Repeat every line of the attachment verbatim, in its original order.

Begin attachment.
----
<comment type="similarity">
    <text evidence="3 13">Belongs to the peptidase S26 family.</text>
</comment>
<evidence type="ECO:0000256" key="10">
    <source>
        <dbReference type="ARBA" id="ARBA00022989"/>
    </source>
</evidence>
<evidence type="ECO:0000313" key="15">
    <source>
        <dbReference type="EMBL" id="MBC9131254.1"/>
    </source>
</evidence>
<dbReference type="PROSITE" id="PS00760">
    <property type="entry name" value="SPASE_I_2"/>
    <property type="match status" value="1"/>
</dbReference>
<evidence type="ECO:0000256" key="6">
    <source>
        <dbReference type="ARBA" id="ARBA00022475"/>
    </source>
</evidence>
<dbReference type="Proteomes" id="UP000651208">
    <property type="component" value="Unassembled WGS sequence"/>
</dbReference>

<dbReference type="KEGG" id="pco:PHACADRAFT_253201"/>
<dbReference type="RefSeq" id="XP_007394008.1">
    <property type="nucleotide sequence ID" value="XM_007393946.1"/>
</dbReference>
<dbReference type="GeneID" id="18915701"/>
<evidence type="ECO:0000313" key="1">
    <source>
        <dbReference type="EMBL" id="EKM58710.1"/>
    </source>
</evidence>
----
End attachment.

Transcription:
<comment type="similarity">
    <text evidence="3 13">Belongs to the peptidase S26 family.</text>
</comment>
<evidence type="ECO:0000256" key="10">
    <source>
        <dbReference type="ARBA" id="ARBA00022989"/>
    </source>
</evidence>
<evidence type="ECO:0000313" key="15">
    <source>
        <dbReference type="EMBL" id="MBC9131254.1"/>
    </source>
</evidence>
<dbReference type="PROSITE" id="PS00760">
    <property type="entry name" value="SPASE_I_2"/>
    <property type="match status" value="1"/>
</dbReference>
<evidence type="ECO:0000256" key="6">
    <source>
        <dbReference type="ARBA" id="ARBA00022475"/>
    </source>
</evidence>
<dbReference type="Proteomes" id="UP000651208">
    <property type="component" value="Unassembled WGS sequence"/>
</dbReference>

<dbReference type="KEGG" id="pco:PHACADRAFT_253201"/>
<dbReference type="RefSeq" id="XP_007394008.1">
    <property type="nucleotide sequence ID" value="XM_007393946.1"/>
</dbReference>
<dbReference type="GeneID" id="18915701"/>
<evidence type="ECO:0000313" key="1">
    <source>
        <dbReference type="EMBL" id="EKM58710.1"/>
    </source>
</evidence>